Naples:life,death &
                Miracle contact: Jeff Matthews

 entry Oct. 2008

iazza Grande

Piazza Grande is the name of a gigantic, circular residential complex in the Arenaccia section of Naples, at the foot of the eastern slope of the Capodimonte hill. It is quite visible from the height of the tangenziale highway that bridges the entire area on the way to the Capodimonte airport. It is also quite visible and distinct in satellite shots of the area. For all I know, it is visible from Mars, its home planet, for it is perhaps the most gloriously incongruous bit of architecture in the city (with the Jolly Hotel a most inglorious second). Piazza Grande looks as if it has just landed for a while to ask directions to the asteroid belt.

The complex opened in 1989 and was designed by the Neapolitan architects Aldo Loris Rossi, Donatella Mazzoleni, Annalisa Pignalosa and Luigi Riviecchi. It won the 1989 Engineering and Architecture Prize from the National Institute of Architecture. It is described in various sources as an example of “organic architecture” (If that means that it fits in with the surrounding area, it doesn’t.)

Piazza grande is said to have its inspiration in semi-circular structures in Britain of the so-called Georgian school (roughly 1720-1840), specifically, the Royal Crescent and the Circus, both in Bath.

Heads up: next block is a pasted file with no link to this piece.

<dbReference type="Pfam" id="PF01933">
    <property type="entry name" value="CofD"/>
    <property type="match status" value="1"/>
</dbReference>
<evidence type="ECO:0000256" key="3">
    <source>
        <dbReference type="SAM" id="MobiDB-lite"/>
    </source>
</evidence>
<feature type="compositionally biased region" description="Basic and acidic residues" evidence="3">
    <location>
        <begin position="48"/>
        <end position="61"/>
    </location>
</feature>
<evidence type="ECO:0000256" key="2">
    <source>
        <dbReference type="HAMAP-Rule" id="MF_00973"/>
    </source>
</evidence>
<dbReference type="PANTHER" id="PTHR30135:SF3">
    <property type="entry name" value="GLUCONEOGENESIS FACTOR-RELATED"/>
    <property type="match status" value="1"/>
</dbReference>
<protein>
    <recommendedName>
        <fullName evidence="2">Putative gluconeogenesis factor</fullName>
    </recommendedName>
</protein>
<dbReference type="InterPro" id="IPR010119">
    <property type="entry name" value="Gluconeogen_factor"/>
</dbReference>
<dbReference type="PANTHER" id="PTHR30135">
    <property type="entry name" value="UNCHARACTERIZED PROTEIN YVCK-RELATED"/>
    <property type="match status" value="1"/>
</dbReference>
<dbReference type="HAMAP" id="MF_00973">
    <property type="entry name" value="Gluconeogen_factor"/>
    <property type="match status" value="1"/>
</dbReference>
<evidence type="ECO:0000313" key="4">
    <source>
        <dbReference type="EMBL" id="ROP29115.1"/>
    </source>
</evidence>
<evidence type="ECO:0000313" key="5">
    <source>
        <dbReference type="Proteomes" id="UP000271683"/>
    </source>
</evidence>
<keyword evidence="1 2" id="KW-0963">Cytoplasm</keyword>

“Piazza Grande” (Grand Square) refers to the 100-meter diameter of the internal courtyard (photo, right) of this large wheel-shaped building. The multi-story “rim” is composed of residences and shops; there are really no “spokes” into the hub, just the large internal space set below the first floor of surrounding residences, creating an amphitheater effect.

There are six large residential silo-towers
(top photo) on one side of the rim (each 36 meters high) and a dozen smaller towers containing stairs and elevators spread around the entire perimeter. There is parking within the complex and it seems to be self-contained or self-sufficient or whatever the term is for modern castles where you will close the drawbridge and wait for Armageddon to pass. It reminds me of the octagonal Castel del Monte of Frederick II in Puglia minus the numerological hocus-pocus surrounding the towers. (At least I don't think there is any numerological hocus-pocus going on, but I was really afraid to ask. It seems to me you could get a pretty easy Number of the Beast out of 6 main towers and 12 smaller ones.) In spite of being space-age modern, it is in keeping with the ancient European urban concept of the village square: the gathering place in the middle with the shops and homes of the people ringing the center.

The entire complex has 219 units, including residences, shops, offices and recreational facilities. Part of the incongruity of the building is that it is simply too modern for the area, but I understand that that could be said to be the fault of the area and not the building. Change has to start somewhere, I suppose.

Piazza Grande happens to be in one of those crowded “popular” sections of Naples that crop up in period films about the teeming masses and fish markets of Naples. It is also next to the well-known ponti rossi (red bridges), remnants of a Roman aqueduct (second photo from top).

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